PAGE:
So what did you learn on your trek?
Last Thursday, I took the final steps of my walk across McKenzie County oil country shortly after 3:30 pm, when I shuffled into the Watford City Tourist Park and set my pack on the ground. The park is a leafy place with a well-kept lawn and public restrooms with showers. Cherry Creek – a deep brown flow with high grass on its banks – meanders along the southern edge of the campground. The county fairgrounds sit just beyond.
A few minutes after I arrived, I met a woman from Colorado who, just three weeks before, had taken the position of campground host. She and her husband, who works long days operating heavy machinery on the new bypass project east of Watford City, were living in an RV trailer, and they had gotten a quick introduction to Watford City and its changing times.
“People are waiting for civilization to catch up with this wild thing that’s been happening here,” the campground host told me. She said that only three weeks earlier there were drug deals and prostitution in the campground. She called in the police and started taking trouble-makers to task. She told one group of young men they were misbehaving and just had to move on. They did. Now, she told me, “There’s a hint of civilization.”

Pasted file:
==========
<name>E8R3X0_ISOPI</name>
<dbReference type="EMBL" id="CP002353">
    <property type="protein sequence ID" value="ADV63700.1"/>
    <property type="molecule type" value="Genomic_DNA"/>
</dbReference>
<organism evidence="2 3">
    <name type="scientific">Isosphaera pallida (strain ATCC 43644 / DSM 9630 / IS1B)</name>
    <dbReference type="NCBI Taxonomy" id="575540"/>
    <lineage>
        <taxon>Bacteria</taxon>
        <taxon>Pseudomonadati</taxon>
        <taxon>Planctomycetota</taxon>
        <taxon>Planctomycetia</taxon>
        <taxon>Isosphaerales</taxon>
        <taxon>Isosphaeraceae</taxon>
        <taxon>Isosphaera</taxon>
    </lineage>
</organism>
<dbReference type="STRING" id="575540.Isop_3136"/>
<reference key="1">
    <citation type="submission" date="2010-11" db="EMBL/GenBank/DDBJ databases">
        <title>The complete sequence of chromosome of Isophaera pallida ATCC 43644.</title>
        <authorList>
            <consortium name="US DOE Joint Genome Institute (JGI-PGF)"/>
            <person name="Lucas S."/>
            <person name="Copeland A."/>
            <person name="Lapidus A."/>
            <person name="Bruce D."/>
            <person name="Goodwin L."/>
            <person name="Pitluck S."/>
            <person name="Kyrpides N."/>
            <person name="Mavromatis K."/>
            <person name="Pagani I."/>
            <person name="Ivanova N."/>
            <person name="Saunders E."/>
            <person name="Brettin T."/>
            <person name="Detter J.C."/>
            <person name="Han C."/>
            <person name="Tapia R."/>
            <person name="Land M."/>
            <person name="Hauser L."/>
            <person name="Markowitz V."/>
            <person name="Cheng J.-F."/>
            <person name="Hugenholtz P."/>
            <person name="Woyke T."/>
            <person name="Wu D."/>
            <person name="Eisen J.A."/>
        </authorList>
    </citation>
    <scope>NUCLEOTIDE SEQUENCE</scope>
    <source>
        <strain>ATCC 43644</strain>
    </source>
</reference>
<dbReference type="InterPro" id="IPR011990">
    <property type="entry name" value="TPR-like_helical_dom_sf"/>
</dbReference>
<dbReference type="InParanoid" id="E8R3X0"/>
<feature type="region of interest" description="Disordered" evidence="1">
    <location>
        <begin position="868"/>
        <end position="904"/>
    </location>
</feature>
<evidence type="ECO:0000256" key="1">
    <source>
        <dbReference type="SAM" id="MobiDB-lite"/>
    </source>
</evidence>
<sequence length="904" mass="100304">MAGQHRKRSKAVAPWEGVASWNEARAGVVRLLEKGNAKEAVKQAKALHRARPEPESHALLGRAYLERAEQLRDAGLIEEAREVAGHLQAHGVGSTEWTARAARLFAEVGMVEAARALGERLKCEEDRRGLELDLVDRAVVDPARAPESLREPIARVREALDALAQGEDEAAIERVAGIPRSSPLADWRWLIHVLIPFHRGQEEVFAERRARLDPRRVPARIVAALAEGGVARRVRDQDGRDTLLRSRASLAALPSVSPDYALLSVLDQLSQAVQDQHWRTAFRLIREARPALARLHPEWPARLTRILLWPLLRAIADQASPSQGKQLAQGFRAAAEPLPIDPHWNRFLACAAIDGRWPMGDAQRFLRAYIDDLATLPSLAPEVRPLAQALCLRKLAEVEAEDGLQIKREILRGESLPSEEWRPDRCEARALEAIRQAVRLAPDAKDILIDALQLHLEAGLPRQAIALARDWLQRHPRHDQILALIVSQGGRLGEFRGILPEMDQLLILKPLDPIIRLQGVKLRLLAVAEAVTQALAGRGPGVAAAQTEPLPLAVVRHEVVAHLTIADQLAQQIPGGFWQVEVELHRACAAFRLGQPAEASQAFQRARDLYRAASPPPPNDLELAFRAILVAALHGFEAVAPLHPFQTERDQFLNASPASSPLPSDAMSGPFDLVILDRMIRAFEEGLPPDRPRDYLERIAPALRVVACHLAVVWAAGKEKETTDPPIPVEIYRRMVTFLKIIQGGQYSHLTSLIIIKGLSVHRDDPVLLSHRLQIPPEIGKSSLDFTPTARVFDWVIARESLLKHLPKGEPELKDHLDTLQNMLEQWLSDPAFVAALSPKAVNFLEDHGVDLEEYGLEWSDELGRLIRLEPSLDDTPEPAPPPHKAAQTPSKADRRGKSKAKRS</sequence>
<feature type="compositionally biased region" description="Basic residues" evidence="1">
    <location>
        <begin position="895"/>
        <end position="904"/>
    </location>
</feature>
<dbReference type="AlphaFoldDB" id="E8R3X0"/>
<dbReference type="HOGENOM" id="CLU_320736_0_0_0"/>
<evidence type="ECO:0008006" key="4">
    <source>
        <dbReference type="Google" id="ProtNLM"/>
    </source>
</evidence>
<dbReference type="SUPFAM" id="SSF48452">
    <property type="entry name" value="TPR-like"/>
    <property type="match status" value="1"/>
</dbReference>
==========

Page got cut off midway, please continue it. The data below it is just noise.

It’s a theme I saw in many forms in and around Watford City, as longtime residents and newcomers try to sort out what the city will become as the oil industry matures from boom to big business.
On that first afternoon at the campground, though, my mind was still very much on the prairie, the open expanses where I’d had long talks with ranchers, farmers and oil workers and long walks alone to ponder the many layers of the place.
As I strolled from the public restrooms back toward my pack, I saw two men sitting at a picnic table. One was young, with ear phones in. He was rocking to whatever music he heard, one arm drumming a rhythmic pattern in the air. The other man, older, had a 16-ounce beer in his hand.
He called out to me as I passed by and asked how long I’d been in town. When I said only a few minutes, he asked where I’d come from. When I told him that I’d just finished walking 65 miles across the heart of the oil boom on the prairie, he said: “So what did you learn on your trek? Any big epiphanies?”
They were simple questions that embodied a lot of the motivation for my walk. I had set out onto prairie to try to learn some things about one particular place where we get our fuel and to try to make sense of what is happening there.
In the coming weeks and months, I’ll attempt to answer the questions by telling deeper stories about oil country that will be published elsewhere. For now, I’ve returned to my home in the Seacoast of New Hampshire with hundreds of photos, dozens of audio recordings, and of course three more Moleskine notebooks filled cover to cover.
I’ll be sure to spread the word when the stories are finished.
Thanks for following the journey this far.